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Engineering News

Building Spotify’s New Web Player

The purpose of this post is to tell the story of the new Spotify web player. How and why it came to be. We will focus on what the steps were that led to a complete rewrite and how the lessons learned influenced the experience and the tech decisions of the new web player for desktop browsers. Using the Web to implement Spotify applications at Spotify Spotify has been using web technologies for a long time. Before tools like Electron…

Building and Scaling Data Lineage at Netflix to Improve Data Infrastructure Reliability, and…

By: Di Lin, Girish Lingappa, Jitender Aswani Imagine yourself in the role of a data-inspired decision maker staring at a metric on a dashboard about to make a critical business decision but pausing to ask a question — “Can I run a check myself to understand what data is behind this metric?” Now, imagine yourself in the role of a software engineer responsible for a micro-service which publishes data consumed by few critical customer facing services (e.g. billing). You are about to…

Stalagmite holds key to predicting droughts, floods for India — ScienceDaily

A team of Vanderbilt University earth scientists returned to an unusual cave in India to unlock secrets about climate change that could have far-reaching implications. By studying the last 50 years of growth of a stalagmite from Mawmluh Cave in the northeastern Indian state of Meghalaya, an area that experiences so much summer monsoon rainfall that it is credited as the rainiest place on Earth, they found an unexpected connection between winter (dry season) rainfall amounts in northeast India and…

Quantum Computers Are Analog Computers

Today’s topic may be a little afield of conventional engineering ethics, but it involves billions of dollars at risk and the future of an entire engineering-intensive industry, so that’s enough to make it an ethical concern already.  Most engineers have heard of Moore’s Law, the observation that eventually became the backbone of the semiconductor industry’s road map or marching orders:  the doubling of computing power every two years.  In recent years, Moore’s Law has run into difficulties because you simply…

a Microscope and Centrifuge for Under $1 » Curious Cat Science and Engineering Blog

Appropriate Technology: a Microscope and Centrifuge for Under $1 Posted on March 24, 2019  Comments (0) Malaria is estimated to have killed more than half the people that have ever lived. And it continues to kill millions. One big challenge is diagnosing malaria is difficult (those infected have flu like symptoms). The video shows two great appropriate technology solutions to help diagnose malaria and save millions of lives. Manu Prakash from Stanford talks about 2 of his labs’ inventions the…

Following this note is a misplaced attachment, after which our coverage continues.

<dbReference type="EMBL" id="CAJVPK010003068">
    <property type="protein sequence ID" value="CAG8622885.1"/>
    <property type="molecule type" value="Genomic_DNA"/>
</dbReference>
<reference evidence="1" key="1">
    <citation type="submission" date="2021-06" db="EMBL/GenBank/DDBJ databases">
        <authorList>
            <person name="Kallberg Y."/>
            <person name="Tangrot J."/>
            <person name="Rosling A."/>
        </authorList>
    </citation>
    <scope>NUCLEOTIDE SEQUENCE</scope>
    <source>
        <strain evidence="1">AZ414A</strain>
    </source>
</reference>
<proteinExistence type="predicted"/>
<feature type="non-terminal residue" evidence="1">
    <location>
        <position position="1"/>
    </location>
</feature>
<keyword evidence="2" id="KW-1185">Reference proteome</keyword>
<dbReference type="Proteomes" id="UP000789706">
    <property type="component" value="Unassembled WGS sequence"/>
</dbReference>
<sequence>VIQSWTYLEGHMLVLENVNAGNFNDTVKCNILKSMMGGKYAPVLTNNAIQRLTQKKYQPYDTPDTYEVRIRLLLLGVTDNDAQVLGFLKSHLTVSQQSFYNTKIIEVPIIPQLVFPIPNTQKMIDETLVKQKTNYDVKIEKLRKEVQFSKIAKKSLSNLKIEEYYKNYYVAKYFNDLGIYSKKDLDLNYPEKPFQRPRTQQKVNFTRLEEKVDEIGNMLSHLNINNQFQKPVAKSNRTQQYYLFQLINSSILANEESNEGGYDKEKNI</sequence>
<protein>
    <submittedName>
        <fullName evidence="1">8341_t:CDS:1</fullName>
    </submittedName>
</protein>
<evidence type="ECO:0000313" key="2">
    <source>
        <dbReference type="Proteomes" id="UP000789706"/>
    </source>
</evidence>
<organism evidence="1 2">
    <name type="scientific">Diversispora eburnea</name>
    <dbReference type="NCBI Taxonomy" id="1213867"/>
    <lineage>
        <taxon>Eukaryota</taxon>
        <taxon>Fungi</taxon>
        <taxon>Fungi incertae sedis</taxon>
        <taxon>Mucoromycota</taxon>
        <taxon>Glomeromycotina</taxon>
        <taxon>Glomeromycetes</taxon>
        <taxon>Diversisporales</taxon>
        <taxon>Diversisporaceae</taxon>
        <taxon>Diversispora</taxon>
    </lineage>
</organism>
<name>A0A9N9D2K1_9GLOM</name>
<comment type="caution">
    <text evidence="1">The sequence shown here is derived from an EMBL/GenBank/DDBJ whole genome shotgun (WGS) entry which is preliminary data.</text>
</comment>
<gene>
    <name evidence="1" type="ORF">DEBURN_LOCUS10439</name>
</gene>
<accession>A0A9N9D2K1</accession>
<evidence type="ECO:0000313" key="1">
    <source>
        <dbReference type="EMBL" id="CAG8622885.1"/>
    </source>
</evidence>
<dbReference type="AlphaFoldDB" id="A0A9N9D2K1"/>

Research demonstrates value of Amazon Echo and Google Home during medical procedures — ScienceDaily

-Smart speakers that are customarily used in your living room can be programmed to act as an aid to physicians in hospital operating rooms, according to new research presented today at the Society of Interventional Radiology’s 2019 Annual Scientific Meeting. Smart speakers, such as the Amazon Echo and Google Home, offer a conversational voice interface that allows interventional radiology (IR) physicians to ask questions and retrieve information needed for their patient treatments without breaking sterile scrub. “During treatment, IRs rely…

How electricity-eating microbes use electrons to fix carbon dioxide — ScienceDaily

New research from Washington University in St. Louis explains the cellular processes that allow a sun-loving microbe to “eat” electricity — transferring electrons to fix carbon dioxide to fuel its growth. Led by Arpita Bose, assistant professor of biology in Arts & Sciences, and Michael Guzman, a PhD candidate in her laboratory, a Washington University team showed how a naturally occurring strain of Rhodopseudomonas palustris takes up electrons from conductive substances like metal oxides or rust. The work is described…

Knockout of Ptpn21 alters deformability — ScienceDaily

Scientists at Winship Cancer Institute of Emory University, Children’s Healthcare of Atlanta and Georgia Tech have found that modulating blood-forming stem cells’ stiffness could possibly facilitate mobilization procedures used for stem cell-based transplants. Temporary squishiness could help drive blood-forming stem cells out of the bone marrow and into the blood, but the cells need to be stiff to stay put and replenish the blood and immune system, the researchers have found. The results from animal research were published on March…

Tall ice-cliffs may trigger big calving events — and fast sea-level rise — ScienceDaily

Glaciers that drain ice sheets such as Antarctica or Greenland often flow into the ocean, ending in near-vertical cliffs. As the glacier flows into the sea, chunks of the ice break off in calving events. Although much calving occurs when the ocean melts the front of the ice, and ice cliff above falls down, a new study presents another method of calving: slumping. And this process could break off much larger chunks of ice at a quicker rate. The ice-cliff…

Sensor can monitor wiring in a building or ship, and signal when repairs are needed — ScienceDaily

A new system devised by researchers at MIT can monitor the behavior of all electric devices within a building, ship, or factory, determining which ones are in use at any given time and whether any are showing signs of an imminent failure. When tested on a Coast Guard cutter, the system pinpointed a motor with burnt-out wiring that could have led to a serious onboard fire. The new sensor, whose readings can be monitored on an easy-to-use graphic display called…